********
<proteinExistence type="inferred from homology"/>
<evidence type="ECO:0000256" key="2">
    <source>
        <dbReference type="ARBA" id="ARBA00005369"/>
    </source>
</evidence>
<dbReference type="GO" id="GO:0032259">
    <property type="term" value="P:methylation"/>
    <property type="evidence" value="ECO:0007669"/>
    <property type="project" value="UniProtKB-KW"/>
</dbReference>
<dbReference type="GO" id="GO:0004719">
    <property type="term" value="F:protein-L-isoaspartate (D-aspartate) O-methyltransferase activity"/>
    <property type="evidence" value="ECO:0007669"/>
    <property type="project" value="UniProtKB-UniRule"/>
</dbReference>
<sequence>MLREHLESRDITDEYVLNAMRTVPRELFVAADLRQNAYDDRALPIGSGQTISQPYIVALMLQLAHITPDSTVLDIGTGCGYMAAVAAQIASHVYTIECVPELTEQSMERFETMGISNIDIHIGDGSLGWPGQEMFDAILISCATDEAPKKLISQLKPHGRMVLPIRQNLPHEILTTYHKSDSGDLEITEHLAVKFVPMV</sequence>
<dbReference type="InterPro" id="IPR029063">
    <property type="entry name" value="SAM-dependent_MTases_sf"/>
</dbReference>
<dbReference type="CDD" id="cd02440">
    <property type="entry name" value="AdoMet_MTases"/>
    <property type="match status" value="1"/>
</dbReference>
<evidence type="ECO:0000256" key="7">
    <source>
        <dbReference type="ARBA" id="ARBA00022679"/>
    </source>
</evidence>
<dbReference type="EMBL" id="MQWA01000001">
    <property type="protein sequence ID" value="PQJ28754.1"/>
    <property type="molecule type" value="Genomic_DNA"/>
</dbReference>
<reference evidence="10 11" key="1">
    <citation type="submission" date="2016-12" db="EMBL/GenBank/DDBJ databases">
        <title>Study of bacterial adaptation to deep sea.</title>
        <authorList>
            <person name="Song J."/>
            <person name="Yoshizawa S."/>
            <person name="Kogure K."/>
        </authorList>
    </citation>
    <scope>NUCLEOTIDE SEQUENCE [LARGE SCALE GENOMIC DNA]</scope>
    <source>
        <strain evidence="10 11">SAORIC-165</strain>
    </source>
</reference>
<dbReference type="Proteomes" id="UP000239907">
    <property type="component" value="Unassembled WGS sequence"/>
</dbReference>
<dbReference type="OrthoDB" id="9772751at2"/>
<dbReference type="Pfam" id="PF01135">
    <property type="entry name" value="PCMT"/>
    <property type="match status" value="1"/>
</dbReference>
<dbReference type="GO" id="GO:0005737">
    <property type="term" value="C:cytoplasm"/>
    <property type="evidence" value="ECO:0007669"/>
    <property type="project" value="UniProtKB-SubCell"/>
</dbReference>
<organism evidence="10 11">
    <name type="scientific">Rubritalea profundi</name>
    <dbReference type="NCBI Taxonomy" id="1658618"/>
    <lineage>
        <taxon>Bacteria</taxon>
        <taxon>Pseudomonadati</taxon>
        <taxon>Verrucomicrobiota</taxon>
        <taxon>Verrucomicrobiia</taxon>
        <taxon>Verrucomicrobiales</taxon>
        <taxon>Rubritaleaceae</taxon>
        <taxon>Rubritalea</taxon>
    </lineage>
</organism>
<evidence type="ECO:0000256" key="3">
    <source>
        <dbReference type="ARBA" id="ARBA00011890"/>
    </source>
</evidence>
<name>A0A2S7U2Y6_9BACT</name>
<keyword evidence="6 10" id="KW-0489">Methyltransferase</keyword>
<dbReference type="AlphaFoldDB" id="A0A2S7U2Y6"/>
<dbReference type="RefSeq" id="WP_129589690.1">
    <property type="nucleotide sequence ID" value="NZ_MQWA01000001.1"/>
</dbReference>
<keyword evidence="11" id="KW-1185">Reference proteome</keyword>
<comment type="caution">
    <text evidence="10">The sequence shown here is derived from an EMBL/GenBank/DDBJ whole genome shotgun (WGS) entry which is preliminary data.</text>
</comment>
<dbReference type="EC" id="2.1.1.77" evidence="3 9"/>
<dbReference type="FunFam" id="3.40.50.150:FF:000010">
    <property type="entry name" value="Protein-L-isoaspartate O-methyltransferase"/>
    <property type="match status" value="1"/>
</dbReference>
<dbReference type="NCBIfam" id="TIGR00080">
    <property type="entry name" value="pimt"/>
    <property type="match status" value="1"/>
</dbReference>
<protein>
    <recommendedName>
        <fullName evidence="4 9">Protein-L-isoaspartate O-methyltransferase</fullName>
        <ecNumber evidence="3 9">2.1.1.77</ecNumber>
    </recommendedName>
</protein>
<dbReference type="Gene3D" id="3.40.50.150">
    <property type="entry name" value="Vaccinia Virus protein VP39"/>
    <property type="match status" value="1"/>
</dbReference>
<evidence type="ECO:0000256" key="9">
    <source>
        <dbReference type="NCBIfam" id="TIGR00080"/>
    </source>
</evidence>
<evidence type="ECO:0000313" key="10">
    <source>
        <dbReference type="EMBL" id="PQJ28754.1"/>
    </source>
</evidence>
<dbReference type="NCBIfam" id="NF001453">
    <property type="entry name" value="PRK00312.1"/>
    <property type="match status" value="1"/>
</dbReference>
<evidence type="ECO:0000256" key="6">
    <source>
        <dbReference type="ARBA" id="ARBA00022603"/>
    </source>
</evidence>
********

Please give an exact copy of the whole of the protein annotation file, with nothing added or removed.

<proteinExistence type="inferred from homology"/>
<evidence type="ECO:0000256" key="2">
    <source>
        <dbReference type="ARBA" id="ARBA00005369"/>
    </source>
</evidence>
<dbReference type="GO" id="GO:0032259">
    <property type="term" value="P:methylation"/>
    <property type="evidence" value="ECO:0007669"/>
    <property type="project" value="UniProtKB-KW"/>
</dbReference>
<dbReference type="GO" id="GO:0004719">
    <property type="term" value="F:protein-L-isoaspartate (D-aspartate) O-methyltransferase activity"/>
    <property type="evidence" value="ECO:0007669"/>
    <property type="project" value="UniProtKB-UniRule"/>
</dbReference>
<sequence>MLREHLESRDITDEYVLNAMRTVPRELFVAADLRQNAYDDRALPIGSGQTISQPYIVALMLQLAHITPDSTVLDIGTGCGYMAAVAAQIASHVYTIECVPELTEQSMERFETMGISNIDIHIGDGSLGWPGQEMFDAILISCATDEAPKKLISQLKPHGRMVLPIRQNLPHEILTTYHKSDSGDLEITEHLAVKFVPMV</sequence>
<dbReference type="InterPro" id="IPR029063">
    <property type="entry name" value="SAM-dependent_MTases_sf"/>
</dbReference>
<dbReference type="CDD" id="cd02440">
    <property type="entry name" value="AdoMet_MTases"/>
    <property type="match status" value="1"/>
</dbReference>
<evidence type="ECO:0000256" key="7">
    <source>
        <dbReference type="ARBA" id="ARBA00022679"/>
    </source>
</evidence>
<dbReference type="EMBL" id="MQWA01000001">
    <property type="protein sequence ID" value="PQJ28754.1"/>
    <property type="molecule type" value="Genomic_DNA"/>
</dbReference>
<reference evidence="10 11" key="1">
    <citation type="submission" date="2016-12" db="EMBL/GenBank/DDBJ databases">
        <title>Study of bacterial adaptation to deep sea.</title>
        <authorList>
            <person name="Song J."/>
            <person name="Yoshizawa S."/>
            <person name="Kogure K."/>
        </authorList>
    </citation>
    <scope>NUCLEOTIDE SEQUENCE [LARGE SCALE GENOMIC DNA]</scope>
    <source>
        <strain evidence="10 11">SAORIC-165</strain>
    </source>
</reference>
<dbReference type="Proteomes" id="UP000239907">
    <property type="component" value="Unassembled WGS sequence"/>
</dbReference>
<dbReference type="OrthoDB" id="9772751at2"/>
<dbReference type="Pfam" id="PF01135">
    <property type="entry name" value="PCMT"/>
    <property type="match status" value="1"/>
</dbReference>
<dbReference type="GO" id="GO:0005737">
    <property type="term" value="C:cytoplasm"/>
    <property type="evidence" value="ECO:0007669"/>
    <property type="project" value="UniProtKB-SubCell"/>
</dbReference>
<organism evidence="10 11">
    <name type="scientific">Rubritalea profundi</name>
    <dbReference type="NCBI Taxonomy" id="1658618"/>
    <lineage>
        <taxon>Bacteria</taxon>
        <taxon>Pseudomonadati</taxon>
        <taxon>Verrucomicrobiota</taxon>
        <taxon>Verrucomicrobiia</taxon>
        <taxon>Verrucomicrobiales</taxon>
        <taxon>Rubritaleaceae</taxon>
        <taxon>Rubritalea</taxon>
    </lineage>
</organism>
<evidence type="ECO:0000256" key="3">
    <source>
        <dbReference type="ARBA" id="ARBA00011890"/>
    </source>
</evidence>
<name>A0A2S7U2Y6_9BACT</name>
<keyword evidence="6 10" id="KW-0489">Methyltransferase</keyword>
<dbReference type="AlphaFoldDB" id="A0A2S7U2Y6"/>
<dbReference type="RefSeq" id="WP_129589690.1">
    <property type="nucleotide sequence ID" value="NZ_MQWA01000001.1"/>
</dbReference>
<keyword evidence="11" id="KW-1185">Reference proteome</keyword>
<comment type="caution">
    <text evidence="10">The sequence shown here is derived from an EMBL/GenBank/DDBJ whole genome shotgun (WGS) entry which is preliminary data.</text>
</comment>
<dbReference type="EC" id="2.1.1.77" evidence="3 9"/>
<dbReference type="FunFam" id="3.40.50.150:FF:000010">
    <property type="entry name" value="Protein-L-isoaspartate O-methyltransferase"/>
    <property type="match status" value="1"/>
</dbReference>
<dbReference type="NCBIfam" id="TIGR00080">
    <property type="entry name" value="pimt"/>
    <property type="match status" value="1"/>
</dbReference>
<protein>
    <recommendedName>
        <fullName evidence="4 9">Protein-L-isoaspartate O-methyltransferase</fullName>
        <ecNumber evidence="3 9">2.1.1.77</ecNumber>
    </recommendedName>
</protein>
<dbReference type="Gene3D" id="3.40.50.150">
    <property type="entry name" value="Vaccinia Virus protein VP39"/>
    <property type="match status" value="1"/>
</dbReference>
<evidence type="ECO:0000256" key="9">
    <source>
        <dbReference type="NCBIfam" id="TIGR00080"/>
    </source>
</evidence>
<evidence type="ECO:0000313" key="10">
    <source>
        <dbReference type="EMBL" id="PQJ28754.1"/>
    </source>
</evidence>
<dbReference type="NCBIfam" id="NF001453">
    <property type="entry name" value="PRK00312.1"/>
    <property type="match status" value="1"/>
</dbReference>
<evidence type="ECO:0000256" key="6">
    <source>
        <dbReference type="ARBA" id="ARBA00022603"/>
    </source>
</evidence>